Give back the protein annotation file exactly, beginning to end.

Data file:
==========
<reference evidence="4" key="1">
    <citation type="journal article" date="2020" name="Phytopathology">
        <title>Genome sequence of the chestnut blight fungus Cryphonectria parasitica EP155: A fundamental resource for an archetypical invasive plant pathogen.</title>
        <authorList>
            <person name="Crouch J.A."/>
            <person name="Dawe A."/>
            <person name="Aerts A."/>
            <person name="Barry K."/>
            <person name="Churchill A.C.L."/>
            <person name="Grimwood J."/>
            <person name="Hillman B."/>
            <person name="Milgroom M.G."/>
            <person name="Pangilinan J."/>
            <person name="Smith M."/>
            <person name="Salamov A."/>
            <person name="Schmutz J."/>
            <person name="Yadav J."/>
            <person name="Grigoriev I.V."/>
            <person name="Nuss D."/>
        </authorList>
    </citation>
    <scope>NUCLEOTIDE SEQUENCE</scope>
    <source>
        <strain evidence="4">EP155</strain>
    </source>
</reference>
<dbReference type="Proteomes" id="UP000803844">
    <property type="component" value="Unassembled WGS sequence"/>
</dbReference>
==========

<reference evidence="4" key="1">
    <citation type="journal article" date="2020" name="Phytopathology">
        <title>Genome sequence of the chestnut blight fungus Cryphonectria parasitica EP155: A fundamental resource for an archetypical invasive plant pathogen.</title>
        <authorList>
            <person name="Crouch J.A."/>
            <person name="Dawe A."/>
            <person name="Aerts A."/>
            <person name="Barry K."/>
            <person name="Churchill A.C.L."/>
            <person name="Grimwood J."/>
            <person name="Hillman B."/>
            <person name="Milgroom M.G."/>
            <person name="Pangilinan J."/>
            <person name="Smith M."/>
            <person name="Salamov A."/>
            <person name="Schmutz J."/>
            <person name="Yadav J."/>
            <person name="Grigoriev I.V."/>
            <person name="Nuss D."/>
        </authorList>
    </citation>
    <scope>NUCLEOTIDE SEQUENCE</scope>
    <source>
        <strain evidence="4">EP155</strain>
    </source>
</reference>
<dbReference type="Proteomes" id="UP000803844">
    <property type="component" value="Unassembled WGS sequence"/>
</dbReference>